He’s the driving force who wants to ban UNC’s civil rights center from litigating

UNC Board of Governors working group members Steven Long, left, and James Holmes listen to staffers from UNC’s Center for Civil Rights respond to Long’s questions during a 2014 hearing.
UNC Board of Governors working group members Steven Long, left, and James Holmes listen to staffers from UNC’s Center for Civil Rights respond to Long’s questions during a 2014 hearing. News & Observer file photo

If the UNC Center for Civil Rights loses its legal powers to represent poor and minority clients in court, it likely will be because of one man.

Steve Long, a 56-year-old Raleigh tax attorney and member of the UNC Board of Governors, is adamant that the center – founded by the late, noted civil rights attorney Julius Chambers – not be allowed to litigate.

“The university should not be, in my opinion, hiring full-time lawyers to sue anybody,” he said of the center, which employs two lawyers and a director, and gives practical experience to law students.

The controversial litigation ban, which could clear a board committee vote Aug. 1, would apply to any UNC system center. However, the Center for Civil Rights is the only one that currently does litigation.

If the ban ultimately passes in September, UNC is likely to be in the national spotlight again, with critics accusing the board of overstepping its bounds and trampling academic freedom. If the center folds, or leaves UNC, its supporters say the university’s reputation will take a hit and the Chambers legacy will be lost.

Long proposed the policy earlier this year, on his own, even though he does not serve on the board’s committee that oversees educational policy. Since then, he has vigorously questioned the center about its operations. He’s worked the phones to make his points with board members. He asked the N.C. Pork Council to write a letter about its dealings with the civil rights center.

And this month, he wrote a 12-point memo to the board that, with lawyer-like precision, dissected a UNC-Chapel Hill committee’s report that proposed five options for changes at the center.

He accused the campus of misleading the board and of unfairly spinning the report to emphasize the center’s connection to Chambers, while downplaying its tie to former law dean Gene Nichol, a liberal professor who has sharply criticized state Republican politicians on the opinion pages of The News & Observer.

Nichol’s own Center on Poverty, Work and Opportunity was abolished two years ago by a board committee that included Long. His July 8 memo said that in UNC-CH’s report, Chambers was mentioned “33 times in the 52-page main body,” while “no mention was made of Gene Nichol, the former law dean who has said the center was his idea.”

The center’s current director, Ted Shaw, sees the Nichol reference as baiting — implying that anyone who’s had contact with Nichol is “radioactive.”

At his law firm of Manning Fulton recently, Long sat at a large conference table with a pile of reports and data. He wore a blue button down, wire-rimmed glasses and close-cropped salt and pepper hair.

He downplayed his memo’s focus on Nichol. “Really the issue was not Gene Nichol; it was the accuracy of the report,” Long said. “I get it that they’d rather have Julius Chambers as their founder.”

Long admits he got into a heated email exchange with Nichol earlier this year. According to the email chain, Long accused the professor of slander, calling his actions “despicable.” Nichol had written that Long had publicly said his feelings about the civil rights center would be different if the center pursued Second Amendment claims or religious freedom claims in cases of discrimination against gay people. Long said Nichol made that up; Nichol stands by what he wrote.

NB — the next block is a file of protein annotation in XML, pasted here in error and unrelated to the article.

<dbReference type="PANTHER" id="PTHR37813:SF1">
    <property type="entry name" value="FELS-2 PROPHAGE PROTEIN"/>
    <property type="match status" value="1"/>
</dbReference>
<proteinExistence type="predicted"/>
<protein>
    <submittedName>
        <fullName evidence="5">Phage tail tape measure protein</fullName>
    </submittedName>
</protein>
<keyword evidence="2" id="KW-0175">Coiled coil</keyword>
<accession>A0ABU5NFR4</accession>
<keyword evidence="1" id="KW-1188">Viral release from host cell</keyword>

The fact that Long counted references to Chambers in the report, Shaw said, was striking. “He’s rather upset about us talking about Julius Chambers,” Shaw said. “If he thinks 33 times is lot, just listen to me some more, because I’m going to keep talking about Julius.”

Shaw said he doesn’t speculate on what motivates Long to oppose the center. “The one thing that is clear to me about him is that he is someone who has an antipathy to the work that we do on behalf of black and brown people,” Shaw said.

Whether the center’s chief founder was Chambers or Nichol, Long said his position is simple: “We are a university and we should not be promoting centers that have the power to litigate, because then you’ve got these little independent organizations inside the university. So we don’t want that. Basically, to me the bottom line is staying on the university’s mission. Is the university going to stay on mission? That, to me, is the biggest issue.”

He wants the center spun off on its own, separate from UNC. Long knows that this battle has put him in an uncomfortable position. He’s regretful about “accusations that are thrown my way,” implying that he is racist.

“That really offends me because I’m a Christian,” said Long, who attends Providence Baptist Church in Raleigh. “I believe in civil rights. I believe God made everybody. ... When people say that, I don’t think they really know me.”

A Democratic family

Steven Brent Long was raised in the Eastern North Carolina town of Tarboro. His father was a school principal and his mother a teacher. Though he is a conservative Republican, his parents are Democrats. His mother was invited to the Democratic National Convention, Long said, “because she registered so many people down at the Piggly Wiggly in Tarboro.”

Long said he and his mother have some interesting conversations. Once, he said, she declared, “Bill Clinton can have all the sex he wants as long as the economy is good.”

“And I said, ‘Well I wish I’d known you felt that way when I was in high school,’” Long said.

His father was recently stopped at the grocery by a cousin who had seen Long’s name in a news story about UNC. “Cecil, is Steven a Republican?” the cousin asked, almost in disbelief.

The family joke, Long said, was that “something happened” when he went to UNC-Chapel Hill as an undergraduate. He went on to law school at Georgetown University, where he also earned a master’s in tax law. He worked with low-income clients on tax issues at a legal clinic. He also taught constitutional issues at a Washington, D.C., high school, where he hid bubblegum in students’ desks to illustrate the Fourth Amendment law on search and seizure, asking the students when he had enough probable cause to search for the gum.

Long, who is married with a grown son and daughter, has worked at several firms in Raleigh, where he spends his days in the Internal Revenue code. He said he finds it fascinating.